Health: Health is a very important factor for the growth and development of the country. The unorganised sector is given no medical security and if any accident occurs while they are working, the employer is not responsible for their health. For example – there is no sick leave for labourers working on daily wages.

23. A study in Ahmedabad found that out of 15,00,000 workers in the city, 11,00,000 worked in the unorganised sector. The total income of the city in this year (1997-1998) was Rs 60,000 million. Out of this Rs 32,000 million was generated in the organised sector. Present this data as a table. What kind of ways should be thought of for generating more employment in the city?

Answer:

Total Workers Workers in Unorganised Sector Total Income of City (1997-1998) Income generated by organised sector Income generated by unorganised sector
15,00,000 11,00,000 60,000 million 32,000 million 28,000 million

The table clearly shows that the income generated in unorganised sector is close to 50% of the total income of Ahmedabad. In order to increase employment opportunities for the people more industries should be set up, proper education must be provided to all and proper facilities under the public sector must be provided to all.

24. The following table gives the GDP in Rupees (Crores) by the three sectors:

Year Primary Secondary Tertiary
2000 52,000 48,500 1,33,500
2013 8,00,500 10,74,000 38,68,000
  1. Calculate the share of the three sectors in GDP for 2000 and 2013.

Answer: In 1950, the share of primary sector in GDP was 57.97%, secondary section was 13.77% and the tertiary sector was 28.26%. In the year 2000, the share of the Primary sector in GDP was 27.33%, the secondary section was 24.37% and the tertiary sector was 48.30%.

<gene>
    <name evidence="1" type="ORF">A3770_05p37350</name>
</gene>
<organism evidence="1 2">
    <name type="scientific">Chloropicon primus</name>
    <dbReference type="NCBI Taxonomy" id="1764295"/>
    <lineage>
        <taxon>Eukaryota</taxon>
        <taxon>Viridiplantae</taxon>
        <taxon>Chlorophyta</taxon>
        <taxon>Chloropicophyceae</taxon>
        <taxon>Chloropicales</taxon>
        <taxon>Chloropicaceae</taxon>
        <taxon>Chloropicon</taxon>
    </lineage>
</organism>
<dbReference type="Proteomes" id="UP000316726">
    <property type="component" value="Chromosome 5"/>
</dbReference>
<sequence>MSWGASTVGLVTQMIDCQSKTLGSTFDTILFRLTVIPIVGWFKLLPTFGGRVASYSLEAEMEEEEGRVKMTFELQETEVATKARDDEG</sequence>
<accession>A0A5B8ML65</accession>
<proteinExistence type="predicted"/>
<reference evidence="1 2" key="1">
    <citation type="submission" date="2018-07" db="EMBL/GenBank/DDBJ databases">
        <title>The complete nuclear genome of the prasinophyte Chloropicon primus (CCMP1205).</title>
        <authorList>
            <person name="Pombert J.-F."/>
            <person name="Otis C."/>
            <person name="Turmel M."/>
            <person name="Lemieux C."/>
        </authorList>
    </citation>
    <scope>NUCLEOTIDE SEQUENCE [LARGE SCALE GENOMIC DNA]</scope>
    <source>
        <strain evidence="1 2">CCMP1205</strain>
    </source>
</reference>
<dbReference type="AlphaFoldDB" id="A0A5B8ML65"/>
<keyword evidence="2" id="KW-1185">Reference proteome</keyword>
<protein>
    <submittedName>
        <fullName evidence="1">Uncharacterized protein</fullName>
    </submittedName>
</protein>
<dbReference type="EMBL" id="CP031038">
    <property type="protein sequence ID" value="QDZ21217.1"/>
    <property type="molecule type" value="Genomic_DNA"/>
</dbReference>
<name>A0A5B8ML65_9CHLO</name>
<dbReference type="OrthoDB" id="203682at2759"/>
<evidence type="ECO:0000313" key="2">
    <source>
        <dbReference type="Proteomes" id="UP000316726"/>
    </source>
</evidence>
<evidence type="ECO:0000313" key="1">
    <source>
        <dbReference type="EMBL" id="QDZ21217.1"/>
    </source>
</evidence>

Chapter 2 – Sectors of the Indian Economy Summary

Chapter 2 of NCERT Social Science Economics textbook – Understanding Economic development will introduce students to the three major sectors of Indian economy. First, agriculture and allied sectors, commonly known as the primary sector. This includes farming, forestry and fishing. During India’s independence, this sector had the biggest share in the GDP of India but now it contributes around 17% of Indian GDP. Agriculture sector provides employment to almost 53% of the nation’s population.

The industrial sector is the secondary sector of the economy. It includes manufacturing, mining and quarrying, gas, electricity, water supply and construction units within its gamut. The secondary sector contributes around 29% of Indian GDP.

The tertiary sector is the backbone of the economy, contributing around 53% to the GDP. These sectors include Financial institutions, Public Administration, real estate & professional services, trade, hotels, defence and other services, transport, communication and related services.

You will read about:

  1. Economic activities and detail of the three sectors
  2. Comparison of these sectors
  3. Historical changes in these sectors
  4. Importance and contribution of the three sectors in the Indian economy
  5. Lastly, how to create more employment through these sectors.

Leave a Comment

Your email address will not be published. Required fields are marked *